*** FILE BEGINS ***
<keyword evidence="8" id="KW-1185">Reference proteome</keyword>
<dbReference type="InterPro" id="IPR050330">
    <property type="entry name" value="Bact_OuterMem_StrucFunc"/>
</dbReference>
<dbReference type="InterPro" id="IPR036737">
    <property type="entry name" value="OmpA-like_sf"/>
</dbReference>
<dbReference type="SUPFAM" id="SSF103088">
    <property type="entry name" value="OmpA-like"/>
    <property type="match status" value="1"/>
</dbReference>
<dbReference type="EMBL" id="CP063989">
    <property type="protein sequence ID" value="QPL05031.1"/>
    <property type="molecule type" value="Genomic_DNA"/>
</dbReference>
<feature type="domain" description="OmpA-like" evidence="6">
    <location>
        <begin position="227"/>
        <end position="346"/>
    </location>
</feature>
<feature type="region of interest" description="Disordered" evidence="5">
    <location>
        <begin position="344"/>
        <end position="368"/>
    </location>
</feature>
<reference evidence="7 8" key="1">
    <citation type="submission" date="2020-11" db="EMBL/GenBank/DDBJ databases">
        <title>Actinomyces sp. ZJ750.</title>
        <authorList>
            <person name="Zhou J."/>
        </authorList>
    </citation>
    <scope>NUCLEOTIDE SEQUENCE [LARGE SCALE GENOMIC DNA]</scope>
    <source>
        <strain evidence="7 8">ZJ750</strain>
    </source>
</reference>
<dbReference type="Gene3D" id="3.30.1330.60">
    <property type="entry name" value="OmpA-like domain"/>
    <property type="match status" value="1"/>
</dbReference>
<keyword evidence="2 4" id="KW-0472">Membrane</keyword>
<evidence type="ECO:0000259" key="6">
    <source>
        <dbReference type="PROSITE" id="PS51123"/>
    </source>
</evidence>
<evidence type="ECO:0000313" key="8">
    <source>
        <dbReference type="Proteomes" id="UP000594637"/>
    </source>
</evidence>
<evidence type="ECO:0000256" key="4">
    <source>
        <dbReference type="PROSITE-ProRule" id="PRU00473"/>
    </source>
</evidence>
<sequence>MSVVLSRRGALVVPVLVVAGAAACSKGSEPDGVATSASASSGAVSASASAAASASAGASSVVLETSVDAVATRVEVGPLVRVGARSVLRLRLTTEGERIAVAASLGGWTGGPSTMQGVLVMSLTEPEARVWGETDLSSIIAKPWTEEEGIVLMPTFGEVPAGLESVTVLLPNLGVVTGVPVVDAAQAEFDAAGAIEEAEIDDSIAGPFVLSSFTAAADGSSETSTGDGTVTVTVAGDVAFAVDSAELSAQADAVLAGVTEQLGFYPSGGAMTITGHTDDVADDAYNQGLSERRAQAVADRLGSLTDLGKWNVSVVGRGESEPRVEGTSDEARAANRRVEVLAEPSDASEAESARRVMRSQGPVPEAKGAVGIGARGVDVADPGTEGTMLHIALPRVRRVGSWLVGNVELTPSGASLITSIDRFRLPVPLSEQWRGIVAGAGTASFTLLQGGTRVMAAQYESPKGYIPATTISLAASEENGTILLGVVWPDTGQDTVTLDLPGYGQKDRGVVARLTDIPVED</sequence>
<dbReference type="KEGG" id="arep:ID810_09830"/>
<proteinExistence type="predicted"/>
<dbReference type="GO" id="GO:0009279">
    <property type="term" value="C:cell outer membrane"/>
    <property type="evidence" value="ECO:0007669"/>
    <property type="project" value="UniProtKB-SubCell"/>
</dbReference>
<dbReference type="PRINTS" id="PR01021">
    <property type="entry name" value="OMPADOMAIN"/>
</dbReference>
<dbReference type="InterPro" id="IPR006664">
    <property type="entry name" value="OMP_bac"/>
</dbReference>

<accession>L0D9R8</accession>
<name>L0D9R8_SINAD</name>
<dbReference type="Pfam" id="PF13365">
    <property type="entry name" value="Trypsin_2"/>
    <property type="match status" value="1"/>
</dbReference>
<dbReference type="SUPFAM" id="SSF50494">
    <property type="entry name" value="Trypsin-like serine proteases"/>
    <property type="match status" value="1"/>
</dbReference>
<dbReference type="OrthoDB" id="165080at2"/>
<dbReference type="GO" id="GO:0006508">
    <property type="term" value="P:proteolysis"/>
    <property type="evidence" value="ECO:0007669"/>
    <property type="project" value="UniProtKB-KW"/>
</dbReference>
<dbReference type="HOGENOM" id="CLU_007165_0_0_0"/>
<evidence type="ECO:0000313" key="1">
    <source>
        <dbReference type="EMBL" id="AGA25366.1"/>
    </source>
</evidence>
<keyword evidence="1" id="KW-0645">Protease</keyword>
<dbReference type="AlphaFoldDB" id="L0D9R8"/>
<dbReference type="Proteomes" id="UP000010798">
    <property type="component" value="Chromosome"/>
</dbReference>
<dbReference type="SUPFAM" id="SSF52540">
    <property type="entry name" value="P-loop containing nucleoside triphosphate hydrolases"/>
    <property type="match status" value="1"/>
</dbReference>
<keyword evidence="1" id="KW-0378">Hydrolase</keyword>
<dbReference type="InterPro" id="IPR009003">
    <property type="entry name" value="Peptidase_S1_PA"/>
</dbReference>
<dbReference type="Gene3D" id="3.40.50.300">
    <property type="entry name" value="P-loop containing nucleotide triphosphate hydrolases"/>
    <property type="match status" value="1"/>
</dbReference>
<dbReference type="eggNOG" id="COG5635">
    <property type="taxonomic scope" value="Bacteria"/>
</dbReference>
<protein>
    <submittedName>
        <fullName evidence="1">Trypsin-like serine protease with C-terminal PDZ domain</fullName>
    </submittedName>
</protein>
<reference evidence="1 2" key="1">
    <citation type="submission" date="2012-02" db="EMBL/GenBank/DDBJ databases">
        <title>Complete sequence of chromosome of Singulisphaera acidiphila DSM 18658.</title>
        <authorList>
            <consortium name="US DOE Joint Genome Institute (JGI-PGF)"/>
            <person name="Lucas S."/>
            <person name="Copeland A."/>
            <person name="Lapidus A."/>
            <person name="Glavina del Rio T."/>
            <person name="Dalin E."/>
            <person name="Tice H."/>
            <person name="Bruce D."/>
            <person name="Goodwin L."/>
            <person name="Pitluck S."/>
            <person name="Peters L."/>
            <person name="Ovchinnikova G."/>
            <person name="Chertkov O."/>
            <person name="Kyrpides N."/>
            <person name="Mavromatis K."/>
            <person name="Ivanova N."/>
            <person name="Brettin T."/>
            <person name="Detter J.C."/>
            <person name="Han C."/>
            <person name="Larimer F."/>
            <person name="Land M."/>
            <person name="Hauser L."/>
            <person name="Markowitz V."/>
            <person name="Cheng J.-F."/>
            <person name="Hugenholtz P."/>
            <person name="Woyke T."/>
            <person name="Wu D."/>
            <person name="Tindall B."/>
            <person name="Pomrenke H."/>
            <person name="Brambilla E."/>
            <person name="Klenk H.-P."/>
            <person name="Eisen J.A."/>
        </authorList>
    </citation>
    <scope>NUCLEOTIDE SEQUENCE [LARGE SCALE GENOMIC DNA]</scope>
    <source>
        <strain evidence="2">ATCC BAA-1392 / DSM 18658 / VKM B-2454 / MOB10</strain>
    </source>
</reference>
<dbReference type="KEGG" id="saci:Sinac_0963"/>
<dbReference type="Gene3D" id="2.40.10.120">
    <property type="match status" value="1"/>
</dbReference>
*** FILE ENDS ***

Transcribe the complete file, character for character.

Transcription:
<keyword evidence="8" id="KW-1185">Reference proteome</keyword>
<dbReference type="InterPro" id="IPR050330">
    <property type="entry name" value="Bact_OuterMem_StrucFunc"/>
</dbReference>
<dbReference type="InterPro" id="IPR036737">
    <property type="entry name" value="OmpA-like_sf"/>
</dbReference>
<dbReference type="SUPFAM" id="SSF103088">
    <property type="entry name" value="OmpA-like"/>
    <property type="match status" value="1"/>
</dbReference>
<dbReference type="EMBL" id="CP063989">
    <property type="protein sequence ID" value="QPL05031.1"/>
    <property type="molecule type" value="Genomic_DNA"/>
</dbReference>
<feature type="domain" description="OmpA-like" evidence="6">
    <location>
        <begin position="227"/>
        <end position="346"/>
    </location>
</feature>
<feature type="region of interest" description="Disordered" evidence="5">
    <location>
        <begin position="344"/>
        <end position="368"/>
    </location>
</feature>
<reference evidence="7 8" key="1">
    <citation type="submission" date="2020-11" db="EMBL/GenBank/DDBJ databases">
        <title>Actinomyces sp. ZJ750.</title>
        <authorList>
            <person name="Zhou J."/>
        </authorList>
    </citation>
    <scope>NUCLEOTIDE SEQUENCE [LARGE SCALE GENOMIC DNA]</scope>
    <source>
        <strain evidence="7 8">ZJ750</strain>
    </source>
</reference>
<dbReference type="Gene3D" id="3.30.1330.60">
    <property type="entry name" value="OmpA-like domain"/>
    <property type="match status" value="1"/>
</dbReference>
<keyword evidence="2 4" id="KW-0472">Membrane</keyword>
<evidence type="ECO:0000259" key="6">
    <source>
        <dbReference type="PROSITE" id="PS51123"/>
    </source>
</evidence>
<evidence type="ECO:0000313" key="8">
    <source>
        <dbReference type="Proteomes" id="UP000594637"/>
    </source>
</evidence>
<evidence type="ECO:0000256" key="4">
    <source>
        <dbReference type="PROSITE-ProRule" id="PRU00473"/>
    </source>
</evidence>
<sequence>MSVVLSRRGALVVPVLVVAGAAACSKGSEPDGVATSASASSGAVSASASAAASASAGASSVVLETSVDAVATRVEVGPLVRVGARSVLRLRLTTEGERIAVAASLGGWTGGPSTMQGVLVMSLTEPEARVWGETDLSSIIAKPWTEEEGIVLMPTFGEVPAGLESVTVLLPNLGVVTGVPVVDAAQAEFDAAGAIEEAEIDDSIAGPFVLSSFTAAADGSSETSTGDGTVTVTVAGDVAFAVDSAELSAQADAVLAGVTEQLGFYPSGGAMTITGHTDDVADDAYNQGLSERRAQAVADRLGSLTDLGKWNVSVVGRGESEPRVEGTSDEARAANRRVEVLAEPSDASEAESARRVMRSQGPVPEAKGAVGIGARGVDVADPGTEGTMLHIALPRVRRVGSWLVGNVELTPSGASLITSIDRFRLPVPLSEQWRGIVAGAGTASFTLLQGGTRVMAAQYESPKGYIPATTISLAASEENGTILLGVVWPDTGQDTVTLDLPGYGQKDRGVVARLTDIPVED</sequence>
<dbReference type="KEGG" id="arep:ID810_09830"/>
<proteinExistence type="predicted"/>
<dbReference type="GO" id="GO:0009279">
    <property type="term" value="C:cell outer membrane"/>
    <property type="evidence" value="ECO:0007669"/>
    <property type="project" value="UniProtKB-SubCell"/>
</dbReference>
<dbReference type="PRINTS" id="PR01021">
    <property type="entry name" value="OMPADOMAIN"/>
</dbReference>
<dbReference type="InterPro" id="IPR006664">
    <property type="entry name" value="OMP_bac"/>
</dbReference>

<accession>L0D9R8</accession>
<name>L0D9R8_SINAD</name>
<dbReference type="Pfam" id="PF13365">
    <property type="entry name" value="Trypsin_2"/>
    <property type="match status" value="1"/>
</dbReference>
<dbReference type="SUPFAM" id="SSF50494">
    <property type="entry name" value="Trypsin-like serine proteases"/>
    <property type="match status" value="1"/>
</dbReference>
<dbReference type="OrthoDB" id="165080at2"/>
<dbReference type="GO" id="GO:0006508">
    <property type="term" value="P:proteolysis"/>
    <property type="evidence" value="ECO:0007669"/>
    <property type="project" value="UniProtKB-KW"/>
</dbReference>
<dbReference type="HOGENOM" id="CLU_007165_0_0_0"/>
<evidence type="ECO:0000313" key="1">
    <source>
        <dbReference type="EMBL" id="AGA25366.1"/>
    </source>
</evidence>
<keyword evidence="1" id="KW-0645">Protease</keyword>
<dbReference type="AlphaFoldDB" id="L0D9R8"/>
<dbReference type="Proteomes" id="UP000010798">
    <property type="component" value="Chromosome"/>
</dbReference>
<dbReference type="SUPFAM" id="SSF52540">
    <property type="entry name" value="P-loop containing nucleoside triphosphate hydrolases"/>
    <property type="match status" value="1"/>
</dbReference>
<keyword evidence="1" id="KW-0378">Hydrolase</keyword>
<dbReference type="InterPro" id="IPR009003">
    <property type="entry name" value="Peptidase_S1_PA"/>
</dbReference>
<dbReference type="Gene3D" id="3.40.50.300">
    <property type="entry name" value="P-loop containing nucleotide triphosphate hydrolases"/>
    <property type="match status" value="1"/>
</dbReference>
<dbReference type="eggNOG" id="COG5635">
    <property type="taxonomic scope" value="Bacteria"/>
</dbReference>
<protein>
    <submittedName>
        <fullName evidence="1">Trypsin-like serine protease with C-terminal PDZ domain</fullName>
    </submittedName>
</protein>
<reference evidence="1 2" key="1">
    <citation type="submission" date="2012-02" db="EMBL/GenBank/DDBJ databases">
        <title>Complete sequence of chromosome of Singulisphaera acidiphila DSM 18658.</title>
        <authorList>
            <consortium name="US DOE Joint Genome Institute (JGI-PGF)"/>
            <person name="Lucas S."/>
            <person name="Copeland A."/>
            <person name="Lapidus A."/>
            <person name="Glavina del Rio T."/>
            <person name="Dalin E."/>
            <person name="Tice H."/>
            <person name="Bruce D."/>
            <person name="Goodwin L."/>
            <person name="Pitluck S."/>
            <person name="Peters L."/>
            <person name="Ovchinnikova G."/>
            <person name="Chertkov O."/>
            <person name="Kyrpides N."/>
            <person name="Mavromatis K."/>
            <person name="Ivanova N."/>
            <person name="Brettin T."/>
            <person name="Detter J.C."/>
            <person name="Han C."/>
            <person name="Larimer F."/>
            <person name="Land M."/>
            <person name="Hauser L."/>
            <person name="Markowitz V."/>
            <person name="Cheng J.-F."/>
            <person name="Hugenholtz P."/>
            <person name="Woyke T."/>
            <person name="Wu D."/>
            <person name="Tindall B."/>
            <person name="Pomrenke H."/>
            <person name="Brambilla E."/>
            <person name="Klenk H.-P."/>
            <person name="Eisen J.A."/>
        </authorList>
    </citation>
    <scope>NUCLEOTIDE SEQUENCE [LARGE SCALE GENOMIC DNA]</scope>
    <source>
        <strain evidence="2">ATCC BAA-1392 / DSM 18658 / VKM B-2454 / MOB10</strain>
    </source>
</reference>
<dbReference type="KEGG" id="saci:Sinac_0963"/>
<dbReference type="Gene3D" id="2.40.10.120">
    <property type="match status" value="1"/>
</dbReference>